From 1995 onward, Canada has participated in international dialogue and has urged that perspectives on trafficking in women should reflect human rights issues and issues of violence against women. Prior to Project Orphan, Canada had largely been a country of transit (i.e. to the United States); it now found itself as a country of destination for the international trafficking in women. Project Orphan caused Canada to shift its perspective, replacing the previous more compassionate analysis of the issue with the more popular, and hard-line view that equates trafficking with organized crime. The criminal aspect of trafficking was the focus in 1996 at the European Union sponsored Vienna Conference on Trafficking, in which Canada participated. According to the Summary of the Discussion within the Workshop on Judicial Cooperation:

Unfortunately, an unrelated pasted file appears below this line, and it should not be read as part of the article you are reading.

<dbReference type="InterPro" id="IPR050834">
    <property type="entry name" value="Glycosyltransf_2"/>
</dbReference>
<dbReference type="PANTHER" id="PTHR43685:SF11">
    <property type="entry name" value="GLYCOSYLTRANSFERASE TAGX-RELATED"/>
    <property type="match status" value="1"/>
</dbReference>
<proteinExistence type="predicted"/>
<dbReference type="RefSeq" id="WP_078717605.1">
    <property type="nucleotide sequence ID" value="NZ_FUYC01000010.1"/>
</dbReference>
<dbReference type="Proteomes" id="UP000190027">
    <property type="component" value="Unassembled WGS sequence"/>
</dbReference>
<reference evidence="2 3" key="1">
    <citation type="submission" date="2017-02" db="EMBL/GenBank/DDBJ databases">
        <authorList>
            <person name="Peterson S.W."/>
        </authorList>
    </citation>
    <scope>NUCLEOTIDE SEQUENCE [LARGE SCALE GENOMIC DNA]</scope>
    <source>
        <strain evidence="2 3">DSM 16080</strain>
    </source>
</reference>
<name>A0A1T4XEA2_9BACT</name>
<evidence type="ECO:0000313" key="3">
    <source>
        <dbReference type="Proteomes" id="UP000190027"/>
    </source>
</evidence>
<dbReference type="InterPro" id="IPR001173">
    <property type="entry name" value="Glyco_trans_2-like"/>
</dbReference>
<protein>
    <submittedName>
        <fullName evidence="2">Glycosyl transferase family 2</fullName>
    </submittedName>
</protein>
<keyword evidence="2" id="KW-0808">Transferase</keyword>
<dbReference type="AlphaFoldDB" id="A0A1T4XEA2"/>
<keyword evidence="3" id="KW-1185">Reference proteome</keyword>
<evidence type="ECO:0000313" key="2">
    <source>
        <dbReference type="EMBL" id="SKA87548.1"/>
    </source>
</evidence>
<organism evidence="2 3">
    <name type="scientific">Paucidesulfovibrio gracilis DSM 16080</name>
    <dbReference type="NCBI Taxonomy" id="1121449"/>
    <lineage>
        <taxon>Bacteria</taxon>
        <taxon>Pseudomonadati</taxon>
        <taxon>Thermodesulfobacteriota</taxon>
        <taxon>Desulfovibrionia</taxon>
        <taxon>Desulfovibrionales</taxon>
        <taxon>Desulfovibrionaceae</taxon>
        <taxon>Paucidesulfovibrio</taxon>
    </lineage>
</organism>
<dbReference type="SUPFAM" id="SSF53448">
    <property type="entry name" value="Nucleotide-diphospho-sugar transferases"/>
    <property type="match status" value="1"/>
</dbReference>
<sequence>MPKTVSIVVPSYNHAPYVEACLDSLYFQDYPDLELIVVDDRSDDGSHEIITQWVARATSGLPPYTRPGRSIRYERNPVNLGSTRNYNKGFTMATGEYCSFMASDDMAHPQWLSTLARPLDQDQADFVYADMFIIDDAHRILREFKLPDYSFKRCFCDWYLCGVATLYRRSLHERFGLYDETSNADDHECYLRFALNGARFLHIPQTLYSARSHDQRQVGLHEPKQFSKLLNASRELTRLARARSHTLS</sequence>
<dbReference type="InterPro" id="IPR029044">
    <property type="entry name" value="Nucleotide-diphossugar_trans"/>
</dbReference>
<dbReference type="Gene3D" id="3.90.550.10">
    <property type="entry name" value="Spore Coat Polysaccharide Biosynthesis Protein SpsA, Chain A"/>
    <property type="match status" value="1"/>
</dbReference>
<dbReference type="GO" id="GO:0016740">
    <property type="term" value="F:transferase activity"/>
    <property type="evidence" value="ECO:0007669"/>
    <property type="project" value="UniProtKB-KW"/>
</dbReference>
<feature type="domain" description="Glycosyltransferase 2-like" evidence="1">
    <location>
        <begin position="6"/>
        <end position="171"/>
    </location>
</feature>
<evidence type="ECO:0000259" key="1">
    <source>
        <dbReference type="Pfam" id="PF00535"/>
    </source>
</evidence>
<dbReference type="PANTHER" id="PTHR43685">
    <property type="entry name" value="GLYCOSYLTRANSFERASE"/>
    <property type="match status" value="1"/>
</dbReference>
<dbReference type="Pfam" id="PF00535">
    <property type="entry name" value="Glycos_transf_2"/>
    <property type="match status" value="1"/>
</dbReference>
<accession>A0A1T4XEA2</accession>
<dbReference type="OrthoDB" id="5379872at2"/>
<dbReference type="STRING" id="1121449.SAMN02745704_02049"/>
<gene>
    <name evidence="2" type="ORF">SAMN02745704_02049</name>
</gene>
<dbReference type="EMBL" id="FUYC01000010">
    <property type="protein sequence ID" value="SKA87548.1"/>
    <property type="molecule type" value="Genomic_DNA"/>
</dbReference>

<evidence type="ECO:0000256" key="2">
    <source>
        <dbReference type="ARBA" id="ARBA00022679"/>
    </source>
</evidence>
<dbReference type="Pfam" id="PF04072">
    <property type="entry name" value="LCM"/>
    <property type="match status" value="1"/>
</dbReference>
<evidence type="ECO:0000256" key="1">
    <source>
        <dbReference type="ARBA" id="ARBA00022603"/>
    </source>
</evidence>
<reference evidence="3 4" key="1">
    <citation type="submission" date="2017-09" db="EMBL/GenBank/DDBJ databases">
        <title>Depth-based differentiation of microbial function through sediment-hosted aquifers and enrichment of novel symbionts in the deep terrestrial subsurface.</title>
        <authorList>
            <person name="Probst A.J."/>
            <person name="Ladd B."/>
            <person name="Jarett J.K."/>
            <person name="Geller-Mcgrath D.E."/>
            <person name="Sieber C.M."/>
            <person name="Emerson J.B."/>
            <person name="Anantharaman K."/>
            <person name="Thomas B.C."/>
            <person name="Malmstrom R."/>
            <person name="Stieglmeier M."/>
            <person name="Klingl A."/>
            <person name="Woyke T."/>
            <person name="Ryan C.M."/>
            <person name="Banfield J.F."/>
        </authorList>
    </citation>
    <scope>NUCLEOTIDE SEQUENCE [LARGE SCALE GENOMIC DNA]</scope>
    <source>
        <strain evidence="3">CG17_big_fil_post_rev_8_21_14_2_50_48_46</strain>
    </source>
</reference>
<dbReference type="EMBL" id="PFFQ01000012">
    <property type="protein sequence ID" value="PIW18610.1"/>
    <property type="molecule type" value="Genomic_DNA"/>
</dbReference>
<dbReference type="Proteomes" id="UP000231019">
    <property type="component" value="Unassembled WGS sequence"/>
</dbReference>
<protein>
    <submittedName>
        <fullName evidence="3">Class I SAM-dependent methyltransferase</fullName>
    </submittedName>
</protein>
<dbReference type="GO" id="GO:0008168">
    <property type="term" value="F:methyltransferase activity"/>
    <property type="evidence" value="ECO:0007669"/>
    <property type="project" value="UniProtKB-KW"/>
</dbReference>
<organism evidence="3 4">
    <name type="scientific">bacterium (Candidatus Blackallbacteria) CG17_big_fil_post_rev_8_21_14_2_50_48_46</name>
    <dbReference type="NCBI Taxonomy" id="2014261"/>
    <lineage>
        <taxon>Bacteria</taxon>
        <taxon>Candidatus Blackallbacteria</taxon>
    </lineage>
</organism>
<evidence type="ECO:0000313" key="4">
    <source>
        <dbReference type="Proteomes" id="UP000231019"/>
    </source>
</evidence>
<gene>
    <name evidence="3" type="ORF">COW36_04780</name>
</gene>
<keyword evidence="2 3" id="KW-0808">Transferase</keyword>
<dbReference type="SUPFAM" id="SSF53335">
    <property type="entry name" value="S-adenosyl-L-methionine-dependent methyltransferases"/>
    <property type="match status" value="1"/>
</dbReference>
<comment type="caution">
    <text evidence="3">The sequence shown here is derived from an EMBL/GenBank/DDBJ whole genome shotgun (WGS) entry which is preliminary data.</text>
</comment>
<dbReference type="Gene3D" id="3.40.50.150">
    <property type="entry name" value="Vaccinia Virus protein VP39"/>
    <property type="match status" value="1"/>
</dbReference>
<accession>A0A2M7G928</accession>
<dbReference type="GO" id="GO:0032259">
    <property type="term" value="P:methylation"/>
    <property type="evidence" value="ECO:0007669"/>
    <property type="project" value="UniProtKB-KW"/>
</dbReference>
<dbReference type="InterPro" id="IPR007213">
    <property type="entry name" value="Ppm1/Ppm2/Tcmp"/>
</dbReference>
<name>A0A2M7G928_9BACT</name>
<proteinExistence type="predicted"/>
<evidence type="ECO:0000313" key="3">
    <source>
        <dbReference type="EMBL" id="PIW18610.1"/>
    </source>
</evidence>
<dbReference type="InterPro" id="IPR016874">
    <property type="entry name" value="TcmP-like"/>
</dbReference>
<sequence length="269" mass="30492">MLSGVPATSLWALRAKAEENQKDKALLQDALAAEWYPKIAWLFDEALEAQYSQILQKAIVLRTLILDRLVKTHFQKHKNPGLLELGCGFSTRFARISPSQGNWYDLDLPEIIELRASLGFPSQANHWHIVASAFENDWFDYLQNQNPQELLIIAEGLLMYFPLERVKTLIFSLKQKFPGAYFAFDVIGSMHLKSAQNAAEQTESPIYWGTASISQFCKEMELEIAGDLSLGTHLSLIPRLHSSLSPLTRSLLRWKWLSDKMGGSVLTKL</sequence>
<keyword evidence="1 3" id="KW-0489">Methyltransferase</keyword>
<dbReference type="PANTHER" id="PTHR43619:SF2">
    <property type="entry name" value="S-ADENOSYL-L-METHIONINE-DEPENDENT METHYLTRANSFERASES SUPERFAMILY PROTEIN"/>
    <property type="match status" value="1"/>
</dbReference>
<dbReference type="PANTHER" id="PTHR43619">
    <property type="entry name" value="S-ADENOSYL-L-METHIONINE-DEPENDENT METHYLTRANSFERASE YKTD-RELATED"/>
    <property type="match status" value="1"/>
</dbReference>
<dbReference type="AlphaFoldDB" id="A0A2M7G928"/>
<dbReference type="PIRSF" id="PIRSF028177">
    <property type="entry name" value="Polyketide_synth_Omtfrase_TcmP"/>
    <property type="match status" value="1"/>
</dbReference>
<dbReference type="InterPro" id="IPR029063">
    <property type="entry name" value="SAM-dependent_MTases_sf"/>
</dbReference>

There was a broad consensus [among the participants] to consider that trafficking in women involved a cross-frontier element but the eventual level of consent of the victim had little relevance, as had the actual legal or illegal means of entering the territory; the crucial point was the sexual exploitation (not limited to prostitution) of the vulnerable situation of foreign women. That, in a sense, was the behaviour to be tackled by criminal law.

The trend is disturbing and marks a dramatic shift toward criminalizing those who are the most vulnerable to trafficking - the women. For example, the Canadian Criminal Code provisions under which the women in both Project Orphan and Project Trade were charged considered only the alleged act of prostitution, not the process that brought and maintained them in the sex trade.